Even many individuals with the disease are not informed that diabetes can lead to vision loss. Diabetes is the main cause of blindness in people between 20 and 74 according to recent studies by the National Institute of Health. One of the risks of diabetes is retinal damage caused by an increase in pressure in the blood vessels of the eye, which is called diabetic retinopathy. This condition causes severe vision impairment and even blindness. Anyone with the disease is at risk and it has affected over 3.7 million people in the United States in the past decade.
Diabetic retinopathy can be undetected until it is too late. Vision problems occur when the retinal blood vessels begin to leak fluid, oil and small amounts of blood into the retina. When it is not treated, blood vessels could become blocked or additional unwanted vessels may begin to form on the retina leading to irreparable loss of sight.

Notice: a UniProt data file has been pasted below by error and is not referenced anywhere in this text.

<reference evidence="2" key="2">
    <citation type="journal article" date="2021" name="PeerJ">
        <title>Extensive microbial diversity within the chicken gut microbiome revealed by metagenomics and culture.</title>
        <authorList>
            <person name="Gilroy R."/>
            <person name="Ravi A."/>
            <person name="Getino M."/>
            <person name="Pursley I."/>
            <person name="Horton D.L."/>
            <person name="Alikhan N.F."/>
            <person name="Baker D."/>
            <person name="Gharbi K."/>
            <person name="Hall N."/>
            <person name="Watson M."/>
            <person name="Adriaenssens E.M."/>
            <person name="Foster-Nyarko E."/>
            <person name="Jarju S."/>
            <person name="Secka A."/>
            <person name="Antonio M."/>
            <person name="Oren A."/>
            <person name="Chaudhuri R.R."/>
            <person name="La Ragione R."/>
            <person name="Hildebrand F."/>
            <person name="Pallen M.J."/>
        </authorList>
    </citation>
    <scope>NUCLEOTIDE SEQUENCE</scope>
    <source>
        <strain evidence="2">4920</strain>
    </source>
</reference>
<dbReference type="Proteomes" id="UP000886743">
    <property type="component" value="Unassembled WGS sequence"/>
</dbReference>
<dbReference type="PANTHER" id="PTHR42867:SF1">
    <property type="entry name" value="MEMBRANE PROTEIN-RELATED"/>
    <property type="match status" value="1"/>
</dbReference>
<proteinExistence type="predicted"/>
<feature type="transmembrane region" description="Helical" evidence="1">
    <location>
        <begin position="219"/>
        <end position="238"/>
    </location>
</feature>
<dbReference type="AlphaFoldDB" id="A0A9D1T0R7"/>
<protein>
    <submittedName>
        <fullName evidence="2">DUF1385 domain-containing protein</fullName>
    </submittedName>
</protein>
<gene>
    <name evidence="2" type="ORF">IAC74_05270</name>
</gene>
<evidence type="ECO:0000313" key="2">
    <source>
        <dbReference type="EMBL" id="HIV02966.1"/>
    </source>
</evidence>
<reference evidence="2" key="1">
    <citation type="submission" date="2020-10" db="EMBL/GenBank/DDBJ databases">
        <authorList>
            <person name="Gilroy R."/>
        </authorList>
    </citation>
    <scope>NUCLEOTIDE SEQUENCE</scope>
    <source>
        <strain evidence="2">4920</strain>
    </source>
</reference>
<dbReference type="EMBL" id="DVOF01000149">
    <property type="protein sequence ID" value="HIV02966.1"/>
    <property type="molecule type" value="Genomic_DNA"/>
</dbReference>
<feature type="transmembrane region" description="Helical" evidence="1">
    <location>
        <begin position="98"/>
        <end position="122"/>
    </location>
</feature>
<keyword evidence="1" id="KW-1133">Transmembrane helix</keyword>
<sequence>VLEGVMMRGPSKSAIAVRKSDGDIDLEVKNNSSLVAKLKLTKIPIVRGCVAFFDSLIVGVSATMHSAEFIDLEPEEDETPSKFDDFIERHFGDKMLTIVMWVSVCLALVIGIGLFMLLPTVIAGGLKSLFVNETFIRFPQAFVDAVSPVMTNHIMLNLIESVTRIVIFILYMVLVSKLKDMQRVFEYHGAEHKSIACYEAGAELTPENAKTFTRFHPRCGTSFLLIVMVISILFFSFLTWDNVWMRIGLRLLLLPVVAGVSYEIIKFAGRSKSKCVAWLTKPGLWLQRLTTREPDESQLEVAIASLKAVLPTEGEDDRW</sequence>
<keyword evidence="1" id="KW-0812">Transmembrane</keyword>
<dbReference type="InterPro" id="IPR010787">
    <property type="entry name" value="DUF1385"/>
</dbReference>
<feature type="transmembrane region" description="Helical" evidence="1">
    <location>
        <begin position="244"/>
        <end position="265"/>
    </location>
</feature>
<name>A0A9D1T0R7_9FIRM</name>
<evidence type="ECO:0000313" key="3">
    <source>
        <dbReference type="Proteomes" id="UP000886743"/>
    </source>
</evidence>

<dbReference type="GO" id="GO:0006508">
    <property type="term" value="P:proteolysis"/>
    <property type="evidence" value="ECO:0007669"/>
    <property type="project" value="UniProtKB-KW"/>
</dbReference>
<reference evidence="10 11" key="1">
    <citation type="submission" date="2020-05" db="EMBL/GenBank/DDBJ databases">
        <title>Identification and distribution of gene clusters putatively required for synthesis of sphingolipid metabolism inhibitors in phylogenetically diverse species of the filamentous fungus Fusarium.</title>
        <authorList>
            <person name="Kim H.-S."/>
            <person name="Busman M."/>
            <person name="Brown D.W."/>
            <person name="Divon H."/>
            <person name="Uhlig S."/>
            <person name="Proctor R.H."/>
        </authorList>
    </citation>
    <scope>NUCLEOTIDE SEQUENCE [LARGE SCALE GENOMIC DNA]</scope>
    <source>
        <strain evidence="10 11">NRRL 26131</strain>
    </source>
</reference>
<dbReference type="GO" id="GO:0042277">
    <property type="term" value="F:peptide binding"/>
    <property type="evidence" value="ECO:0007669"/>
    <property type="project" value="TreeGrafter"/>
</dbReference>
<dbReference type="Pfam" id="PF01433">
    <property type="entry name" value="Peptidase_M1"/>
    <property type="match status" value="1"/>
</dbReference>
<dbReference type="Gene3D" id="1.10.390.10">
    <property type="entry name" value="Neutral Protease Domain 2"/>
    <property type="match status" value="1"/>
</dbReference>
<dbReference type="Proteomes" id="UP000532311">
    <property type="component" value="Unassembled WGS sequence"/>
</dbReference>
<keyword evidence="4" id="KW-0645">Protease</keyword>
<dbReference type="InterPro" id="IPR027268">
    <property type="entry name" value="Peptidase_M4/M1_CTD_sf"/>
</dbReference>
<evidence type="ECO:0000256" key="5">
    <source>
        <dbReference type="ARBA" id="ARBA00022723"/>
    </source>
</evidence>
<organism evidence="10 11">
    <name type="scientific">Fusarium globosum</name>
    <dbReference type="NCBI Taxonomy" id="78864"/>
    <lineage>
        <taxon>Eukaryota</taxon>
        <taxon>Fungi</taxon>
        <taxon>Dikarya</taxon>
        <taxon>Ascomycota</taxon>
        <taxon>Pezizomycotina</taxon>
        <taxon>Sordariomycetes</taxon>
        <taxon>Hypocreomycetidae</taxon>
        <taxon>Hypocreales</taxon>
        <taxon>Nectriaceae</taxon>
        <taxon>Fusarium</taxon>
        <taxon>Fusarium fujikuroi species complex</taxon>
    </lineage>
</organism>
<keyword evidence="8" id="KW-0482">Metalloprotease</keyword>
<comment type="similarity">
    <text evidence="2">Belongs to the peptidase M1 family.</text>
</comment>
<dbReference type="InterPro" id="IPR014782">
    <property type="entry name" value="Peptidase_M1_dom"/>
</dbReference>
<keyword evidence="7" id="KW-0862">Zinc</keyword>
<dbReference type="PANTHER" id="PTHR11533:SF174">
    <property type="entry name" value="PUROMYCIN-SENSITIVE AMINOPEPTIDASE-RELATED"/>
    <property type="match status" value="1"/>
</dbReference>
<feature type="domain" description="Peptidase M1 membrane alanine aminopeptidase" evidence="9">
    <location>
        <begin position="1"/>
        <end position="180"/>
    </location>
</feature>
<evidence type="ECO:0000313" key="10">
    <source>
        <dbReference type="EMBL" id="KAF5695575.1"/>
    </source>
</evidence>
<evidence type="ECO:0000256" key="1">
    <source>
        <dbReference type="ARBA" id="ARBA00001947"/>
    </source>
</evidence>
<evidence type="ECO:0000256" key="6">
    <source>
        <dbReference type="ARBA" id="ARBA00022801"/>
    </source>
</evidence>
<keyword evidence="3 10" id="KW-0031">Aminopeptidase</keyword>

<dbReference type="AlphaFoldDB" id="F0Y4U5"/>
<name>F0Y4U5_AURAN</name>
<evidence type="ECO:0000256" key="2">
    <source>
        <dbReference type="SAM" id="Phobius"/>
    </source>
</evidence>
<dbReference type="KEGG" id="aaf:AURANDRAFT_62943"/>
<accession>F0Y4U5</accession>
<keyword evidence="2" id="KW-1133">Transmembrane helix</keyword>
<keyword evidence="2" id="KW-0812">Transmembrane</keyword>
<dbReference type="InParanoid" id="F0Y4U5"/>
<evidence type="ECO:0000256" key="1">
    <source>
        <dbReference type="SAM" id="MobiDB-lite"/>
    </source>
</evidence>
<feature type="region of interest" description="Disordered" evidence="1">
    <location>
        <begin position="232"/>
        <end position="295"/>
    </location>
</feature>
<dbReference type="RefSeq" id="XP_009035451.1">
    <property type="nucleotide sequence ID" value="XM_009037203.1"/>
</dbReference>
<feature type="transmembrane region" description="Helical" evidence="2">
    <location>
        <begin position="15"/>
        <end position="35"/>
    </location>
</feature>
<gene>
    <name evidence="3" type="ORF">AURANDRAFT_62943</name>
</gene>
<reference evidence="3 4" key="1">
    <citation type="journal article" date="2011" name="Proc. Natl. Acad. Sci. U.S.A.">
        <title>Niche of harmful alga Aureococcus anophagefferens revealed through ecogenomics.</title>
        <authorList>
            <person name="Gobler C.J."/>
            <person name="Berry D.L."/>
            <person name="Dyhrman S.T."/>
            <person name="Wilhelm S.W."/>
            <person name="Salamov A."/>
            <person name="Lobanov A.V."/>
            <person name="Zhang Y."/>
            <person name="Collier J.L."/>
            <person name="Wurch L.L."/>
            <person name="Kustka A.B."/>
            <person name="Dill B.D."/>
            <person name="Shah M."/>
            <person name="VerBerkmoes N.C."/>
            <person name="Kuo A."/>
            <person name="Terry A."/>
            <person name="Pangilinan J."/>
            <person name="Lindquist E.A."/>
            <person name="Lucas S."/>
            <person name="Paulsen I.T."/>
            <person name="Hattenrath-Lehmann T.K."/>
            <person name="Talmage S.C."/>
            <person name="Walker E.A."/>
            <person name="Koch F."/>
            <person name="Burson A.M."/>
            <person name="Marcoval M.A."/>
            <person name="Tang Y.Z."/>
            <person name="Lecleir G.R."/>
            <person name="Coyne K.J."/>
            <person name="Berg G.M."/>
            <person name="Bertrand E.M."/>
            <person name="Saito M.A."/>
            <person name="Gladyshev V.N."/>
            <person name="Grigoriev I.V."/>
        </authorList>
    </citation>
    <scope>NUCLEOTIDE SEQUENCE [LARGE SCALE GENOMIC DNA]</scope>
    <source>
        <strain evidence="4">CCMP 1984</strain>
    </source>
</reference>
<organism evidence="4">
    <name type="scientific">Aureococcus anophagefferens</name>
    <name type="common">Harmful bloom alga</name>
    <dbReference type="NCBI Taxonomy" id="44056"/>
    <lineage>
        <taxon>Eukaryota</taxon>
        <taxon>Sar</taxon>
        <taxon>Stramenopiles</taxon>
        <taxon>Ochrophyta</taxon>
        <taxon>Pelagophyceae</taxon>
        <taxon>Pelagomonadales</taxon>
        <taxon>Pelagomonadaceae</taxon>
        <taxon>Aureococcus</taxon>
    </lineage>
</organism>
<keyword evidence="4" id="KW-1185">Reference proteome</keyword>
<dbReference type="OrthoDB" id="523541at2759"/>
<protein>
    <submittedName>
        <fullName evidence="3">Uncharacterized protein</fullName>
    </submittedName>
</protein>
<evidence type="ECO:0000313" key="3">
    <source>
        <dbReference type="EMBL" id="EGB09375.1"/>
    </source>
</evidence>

Warning signs of diabetic retinopathy include any kind of vision problems such as fluctuations, spots, shadows, double or blurred vision or pain. In addition to diabetic retinopathy, diabetics are at increased risk of developing cataracts and glaucoma.
With early detection and treatment, we can reduce loss of eyesight. In addition to making sure that you have a comprehensive eye exam annually if you are diabetic, keeping your diabetes under control is necessary to keeping your eyes healthy.
If you or a loved one is diabetic, be sure you are informed about the risks of diabetic retinopathy and other eye risks and speak to your eye doctor to discuss questions or concerns. In this case, knowledge really is the key to healthy vision.